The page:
05th May, 2020 Read time 2 minutes

The Government reveals possible post-lockdown workplace rules

The Government have started to reveal possible solutions and rules for working when lockdown is eased. Measures might include urging employers to stagger start times, ensure social distancing is in place and maximise home working.

This comes as Prime Minister Boris Johnson is set to reveal a “roadmap” out of lockdown on Sunday 10th May. Whilst the UK government does not want to ease restrictions too soon, they are under pressure to release plans on what possible next steps might be once the government’s five tests have been met.

The BBC claims to have seen one of seven draft documents produced by the government which they say includes guidance for additional hygiene procedures, physical screens, social distancing, and mentions that protective equipment should be used. Whilst there is no specific guidance regarding the use of PPE yet, this is set to follow.

The guidance given does cover the whole of the UK – but devolved governments do have the power to make their own decisions on how businesses get back to work within their countries.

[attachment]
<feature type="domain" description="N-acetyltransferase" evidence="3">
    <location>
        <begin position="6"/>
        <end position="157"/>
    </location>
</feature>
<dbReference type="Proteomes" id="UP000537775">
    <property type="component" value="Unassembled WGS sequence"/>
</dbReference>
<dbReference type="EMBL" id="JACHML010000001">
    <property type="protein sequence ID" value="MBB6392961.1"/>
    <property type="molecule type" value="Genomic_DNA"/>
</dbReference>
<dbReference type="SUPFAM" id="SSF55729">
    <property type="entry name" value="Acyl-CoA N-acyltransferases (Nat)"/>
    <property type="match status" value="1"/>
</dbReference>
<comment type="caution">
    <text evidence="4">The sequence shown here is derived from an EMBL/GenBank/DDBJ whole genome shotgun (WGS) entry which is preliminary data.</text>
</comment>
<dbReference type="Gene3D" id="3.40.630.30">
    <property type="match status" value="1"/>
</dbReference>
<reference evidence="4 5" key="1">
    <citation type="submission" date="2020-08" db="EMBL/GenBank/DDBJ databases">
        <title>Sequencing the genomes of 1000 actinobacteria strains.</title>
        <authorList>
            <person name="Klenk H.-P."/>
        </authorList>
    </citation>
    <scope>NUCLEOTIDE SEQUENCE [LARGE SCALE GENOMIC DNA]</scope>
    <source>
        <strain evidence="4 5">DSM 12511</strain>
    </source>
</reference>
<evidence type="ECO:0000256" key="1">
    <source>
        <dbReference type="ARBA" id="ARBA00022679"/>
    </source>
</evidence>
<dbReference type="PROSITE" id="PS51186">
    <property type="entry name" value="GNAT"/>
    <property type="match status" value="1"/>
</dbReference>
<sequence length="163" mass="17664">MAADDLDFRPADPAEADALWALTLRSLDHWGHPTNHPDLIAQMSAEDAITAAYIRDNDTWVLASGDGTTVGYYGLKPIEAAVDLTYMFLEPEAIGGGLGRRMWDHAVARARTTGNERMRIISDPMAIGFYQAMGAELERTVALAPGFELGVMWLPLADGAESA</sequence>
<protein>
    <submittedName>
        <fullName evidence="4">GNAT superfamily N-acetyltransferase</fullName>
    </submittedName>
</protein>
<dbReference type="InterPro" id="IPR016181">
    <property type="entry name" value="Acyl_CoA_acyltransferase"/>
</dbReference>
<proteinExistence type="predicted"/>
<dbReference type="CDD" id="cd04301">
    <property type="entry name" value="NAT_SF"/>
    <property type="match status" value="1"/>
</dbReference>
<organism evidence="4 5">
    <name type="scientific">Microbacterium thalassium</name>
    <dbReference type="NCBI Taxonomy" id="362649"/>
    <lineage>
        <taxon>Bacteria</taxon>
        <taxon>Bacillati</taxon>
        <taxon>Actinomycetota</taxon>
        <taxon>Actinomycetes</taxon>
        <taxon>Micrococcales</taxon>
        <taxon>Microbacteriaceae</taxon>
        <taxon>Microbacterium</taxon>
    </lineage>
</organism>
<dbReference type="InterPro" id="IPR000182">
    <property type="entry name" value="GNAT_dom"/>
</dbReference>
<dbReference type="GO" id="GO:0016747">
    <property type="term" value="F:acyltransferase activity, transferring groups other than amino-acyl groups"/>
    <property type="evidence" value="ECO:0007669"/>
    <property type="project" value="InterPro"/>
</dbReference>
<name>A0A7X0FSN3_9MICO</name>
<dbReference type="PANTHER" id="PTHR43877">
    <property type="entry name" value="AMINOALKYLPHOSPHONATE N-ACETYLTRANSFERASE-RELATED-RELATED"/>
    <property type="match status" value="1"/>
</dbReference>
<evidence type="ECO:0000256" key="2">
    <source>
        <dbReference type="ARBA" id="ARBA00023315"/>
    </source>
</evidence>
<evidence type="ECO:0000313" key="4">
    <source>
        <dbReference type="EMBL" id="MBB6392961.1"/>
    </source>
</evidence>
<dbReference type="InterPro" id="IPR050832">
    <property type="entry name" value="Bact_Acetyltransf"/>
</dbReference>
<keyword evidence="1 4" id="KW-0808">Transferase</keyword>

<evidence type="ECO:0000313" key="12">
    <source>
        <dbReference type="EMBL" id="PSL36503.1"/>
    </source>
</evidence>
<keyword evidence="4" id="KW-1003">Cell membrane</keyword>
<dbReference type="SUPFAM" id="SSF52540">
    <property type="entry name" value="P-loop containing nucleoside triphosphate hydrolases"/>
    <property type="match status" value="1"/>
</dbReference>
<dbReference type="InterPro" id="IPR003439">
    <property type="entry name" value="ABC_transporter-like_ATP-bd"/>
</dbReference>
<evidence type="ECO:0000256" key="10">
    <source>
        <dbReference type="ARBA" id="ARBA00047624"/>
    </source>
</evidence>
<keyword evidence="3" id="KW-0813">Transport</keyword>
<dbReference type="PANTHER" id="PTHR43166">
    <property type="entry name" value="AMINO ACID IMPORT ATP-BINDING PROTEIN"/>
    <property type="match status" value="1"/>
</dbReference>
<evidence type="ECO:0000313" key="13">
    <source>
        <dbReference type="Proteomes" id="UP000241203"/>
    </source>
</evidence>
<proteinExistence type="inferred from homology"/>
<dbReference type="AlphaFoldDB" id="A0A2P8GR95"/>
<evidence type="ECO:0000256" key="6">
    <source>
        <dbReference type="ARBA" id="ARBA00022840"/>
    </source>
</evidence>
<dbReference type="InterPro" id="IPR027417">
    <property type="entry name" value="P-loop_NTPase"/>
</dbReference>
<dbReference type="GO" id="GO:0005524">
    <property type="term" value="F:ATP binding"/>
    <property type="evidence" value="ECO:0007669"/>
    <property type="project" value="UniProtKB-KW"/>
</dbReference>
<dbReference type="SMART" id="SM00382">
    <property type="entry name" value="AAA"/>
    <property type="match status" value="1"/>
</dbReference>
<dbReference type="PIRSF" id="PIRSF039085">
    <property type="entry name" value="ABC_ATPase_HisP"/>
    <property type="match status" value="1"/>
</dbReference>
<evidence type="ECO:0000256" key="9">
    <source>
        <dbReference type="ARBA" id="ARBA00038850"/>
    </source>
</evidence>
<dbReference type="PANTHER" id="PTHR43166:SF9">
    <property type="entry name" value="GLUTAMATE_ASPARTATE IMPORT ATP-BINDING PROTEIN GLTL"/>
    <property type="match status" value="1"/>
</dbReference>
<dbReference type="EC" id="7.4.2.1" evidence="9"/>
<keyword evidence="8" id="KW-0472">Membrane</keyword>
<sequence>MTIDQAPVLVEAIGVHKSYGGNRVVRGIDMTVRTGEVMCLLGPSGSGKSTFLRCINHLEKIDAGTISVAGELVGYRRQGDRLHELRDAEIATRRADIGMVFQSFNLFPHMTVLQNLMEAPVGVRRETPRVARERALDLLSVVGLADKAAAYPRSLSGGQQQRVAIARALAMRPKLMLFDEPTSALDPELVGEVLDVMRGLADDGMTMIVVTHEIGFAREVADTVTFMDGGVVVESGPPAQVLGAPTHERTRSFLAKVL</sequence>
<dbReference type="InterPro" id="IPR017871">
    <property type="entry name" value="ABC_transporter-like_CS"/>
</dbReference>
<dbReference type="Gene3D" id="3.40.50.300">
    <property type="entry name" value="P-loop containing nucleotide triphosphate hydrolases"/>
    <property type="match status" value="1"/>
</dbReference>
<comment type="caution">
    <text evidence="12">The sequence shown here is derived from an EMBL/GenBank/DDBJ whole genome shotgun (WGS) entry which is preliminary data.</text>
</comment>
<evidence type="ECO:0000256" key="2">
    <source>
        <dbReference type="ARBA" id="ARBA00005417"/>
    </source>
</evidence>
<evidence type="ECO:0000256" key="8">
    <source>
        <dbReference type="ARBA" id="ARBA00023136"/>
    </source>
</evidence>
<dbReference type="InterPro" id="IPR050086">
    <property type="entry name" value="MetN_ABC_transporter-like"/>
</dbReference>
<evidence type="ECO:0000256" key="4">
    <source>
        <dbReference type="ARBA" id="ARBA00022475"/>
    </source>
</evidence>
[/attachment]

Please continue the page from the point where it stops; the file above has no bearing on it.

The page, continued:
Defence Secretary Ben Wallace told BBC Breakfast protective screens, like those used at some supermarket checkouts, PPE and coronavirus testing could be used to make people feel safe in workplaces if it was “vital” they worked close to each other.

Current restrictions are due to be reviewed this Thursday, as many companies are currently forced to remain closed or require staff to work from home.

The PM will continue to review the data, take advice on how much the virus has been suppressed and assess the potential consequences on infection rates of changes to rules, before setting out further plans on Sunday.

How might social distancing work when companies reopen? 

Some companies have continued to operate during the pandemic, with social distancing in place, which makes it clear that other businesses should be able to manage too.

Physical markers are a handy way to keep staff 2m apart, and other measures such as taking workers’ temperatures when they arrive and issuing them with masks and visors minimise risk too.

Keeping doors open where possible and employees having their own tools is something that should also be considered.

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